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yeh its a cause and effect thing. Guessing here, but gonna assume in the winter the grass dies and the lack of green grass reduces the vit A intake, it also happens to usually be cold and rainy so when horses get it people assume it is the cold rain causing it. Yes it is a fungus usually that needs a warm moist area to grow. Assuming here it is similar to jungle rot or athletes foot type fungus. Generally good feed has enough, but some horses do need help. Vit A supplements does soemthing to the imune system to keep the fungus from taking root to begin with. But yeh if horse is that bad Id call a vet and hold off on unprescribed stuff. If money is tight keep brushing and doing your MTD, lysol or lystering treatments to kill it on the outside, but hit a tractor supply and look for a suplement with a good dose of A, usually it is on the label. I have an arab mare that seems to get rainrot bad, I keep her on one oz of Dumor Gold from tractor supply a day, combined with Legends performance feed and she is completely clear. I ran out of supplement and within about 2 weeks rain rot came back, Put her back on Vitamin and it went away again. So pretty much will keep it on her all the time. Might also read your feed label, and switch to a better brand. Not saying you are ,. But I did it a long time, basically fed a cheap food then had to buy supplements, when if I went to a better feed with the supplemets already in it would end up cheaper.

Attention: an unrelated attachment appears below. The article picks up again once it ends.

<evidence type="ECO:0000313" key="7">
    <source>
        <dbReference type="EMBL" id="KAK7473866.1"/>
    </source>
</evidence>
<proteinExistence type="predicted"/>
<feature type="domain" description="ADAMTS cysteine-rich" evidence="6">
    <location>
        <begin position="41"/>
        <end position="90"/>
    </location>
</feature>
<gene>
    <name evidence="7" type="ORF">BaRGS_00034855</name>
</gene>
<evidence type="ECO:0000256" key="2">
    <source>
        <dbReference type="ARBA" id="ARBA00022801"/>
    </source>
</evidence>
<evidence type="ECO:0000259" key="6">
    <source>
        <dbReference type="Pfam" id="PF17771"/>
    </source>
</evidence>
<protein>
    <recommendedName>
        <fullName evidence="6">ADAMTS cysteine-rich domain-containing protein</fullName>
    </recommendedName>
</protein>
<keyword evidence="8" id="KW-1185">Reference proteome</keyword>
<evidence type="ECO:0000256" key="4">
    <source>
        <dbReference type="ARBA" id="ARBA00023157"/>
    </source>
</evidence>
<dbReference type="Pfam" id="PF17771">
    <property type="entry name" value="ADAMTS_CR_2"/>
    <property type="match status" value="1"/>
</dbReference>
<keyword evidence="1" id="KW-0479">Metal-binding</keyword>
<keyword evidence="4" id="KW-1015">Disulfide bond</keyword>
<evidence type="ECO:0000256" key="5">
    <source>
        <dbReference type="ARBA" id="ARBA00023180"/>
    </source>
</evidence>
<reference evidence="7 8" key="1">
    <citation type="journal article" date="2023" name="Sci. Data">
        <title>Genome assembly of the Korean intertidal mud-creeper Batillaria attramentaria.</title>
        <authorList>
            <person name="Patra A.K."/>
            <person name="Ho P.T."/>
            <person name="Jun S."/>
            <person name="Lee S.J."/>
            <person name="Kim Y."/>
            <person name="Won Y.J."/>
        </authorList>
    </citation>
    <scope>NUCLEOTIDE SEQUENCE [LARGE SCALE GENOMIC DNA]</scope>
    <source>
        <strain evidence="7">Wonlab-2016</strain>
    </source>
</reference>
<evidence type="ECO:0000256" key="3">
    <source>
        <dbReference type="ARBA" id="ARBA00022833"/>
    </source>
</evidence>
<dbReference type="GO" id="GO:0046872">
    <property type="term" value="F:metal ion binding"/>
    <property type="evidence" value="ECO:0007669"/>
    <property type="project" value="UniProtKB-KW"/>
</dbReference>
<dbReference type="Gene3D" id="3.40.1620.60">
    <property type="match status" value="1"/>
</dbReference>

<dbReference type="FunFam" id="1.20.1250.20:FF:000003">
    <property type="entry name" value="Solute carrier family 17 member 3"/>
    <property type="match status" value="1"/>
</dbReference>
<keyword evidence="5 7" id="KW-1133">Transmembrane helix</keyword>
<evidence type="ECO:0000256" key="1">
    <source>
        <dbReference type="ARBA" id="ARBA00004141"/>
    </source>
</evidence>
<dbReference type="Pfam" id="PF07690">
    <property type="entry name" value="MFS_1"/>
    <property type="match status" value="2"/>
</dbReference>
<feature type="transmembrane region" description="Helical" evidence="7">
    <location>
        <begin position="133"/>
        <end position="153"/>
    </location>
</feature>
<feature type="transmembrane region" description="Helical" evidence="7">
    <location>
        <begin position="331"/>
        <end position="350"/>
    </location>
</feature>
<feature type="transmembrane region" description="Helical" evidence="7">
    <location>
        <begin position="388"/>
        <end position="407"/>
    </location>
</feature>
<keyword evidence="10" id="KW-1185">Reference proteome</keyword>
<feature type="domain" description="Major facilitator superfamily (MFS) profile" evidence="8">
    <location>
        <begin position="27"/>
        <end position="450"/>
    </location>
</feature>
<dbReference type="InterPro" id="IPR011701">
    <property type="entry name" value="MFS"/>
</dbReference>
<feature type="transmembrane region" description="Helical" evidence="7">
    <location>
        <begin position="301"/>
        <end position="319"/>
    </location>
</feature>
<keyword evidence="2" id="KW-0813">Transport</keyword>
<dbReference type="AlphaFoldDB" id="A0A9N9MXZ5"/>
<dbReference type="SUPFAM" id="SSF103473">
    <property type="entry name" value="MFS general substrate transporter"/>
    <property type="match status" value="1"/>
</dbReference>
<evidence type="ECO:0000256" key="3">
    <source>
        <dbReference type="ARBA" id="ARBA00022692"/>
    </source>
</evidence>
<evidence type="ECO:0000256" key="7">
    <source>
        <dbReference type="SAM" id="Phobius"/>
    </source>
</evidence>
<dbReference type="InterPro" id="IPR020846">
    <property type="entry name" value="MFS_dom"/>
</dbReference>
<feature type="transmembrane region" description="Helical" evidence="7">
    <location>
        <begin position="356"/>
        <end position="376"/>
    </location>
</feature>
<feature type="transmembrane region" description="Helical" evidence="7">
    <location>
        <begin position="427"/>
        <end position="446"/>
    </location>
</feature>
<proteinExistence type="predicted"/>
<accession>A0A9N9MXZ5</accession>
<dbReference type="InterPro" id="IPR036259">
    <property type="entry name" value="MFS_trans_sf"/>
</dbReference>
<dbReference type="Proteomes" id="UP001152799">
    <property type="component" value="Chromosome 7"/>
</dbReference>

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post #7 of 16 Old 01-19-2013, 11:15 AM
Join Date: Oct 2012
Location: Canada !
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My leo had rainrot really bad as well ! Yes minerals are strongly needed ! But your every mouthwash eats at it :) I helps with leo alot , vet shampoo, then dry very well ! I also put him on soya beans roasted :) they are great for an amazing coat ! This is leo the first day i had him :) NO mane , no hair in alot of places, and him 6 months later :)
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post #8 of 16 Old 01-19-2013, 12:18 PM
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Also you need to treat your brushes and any blankets that you may have on him. I would, if you can financially, get some antibiotics to help get it under control.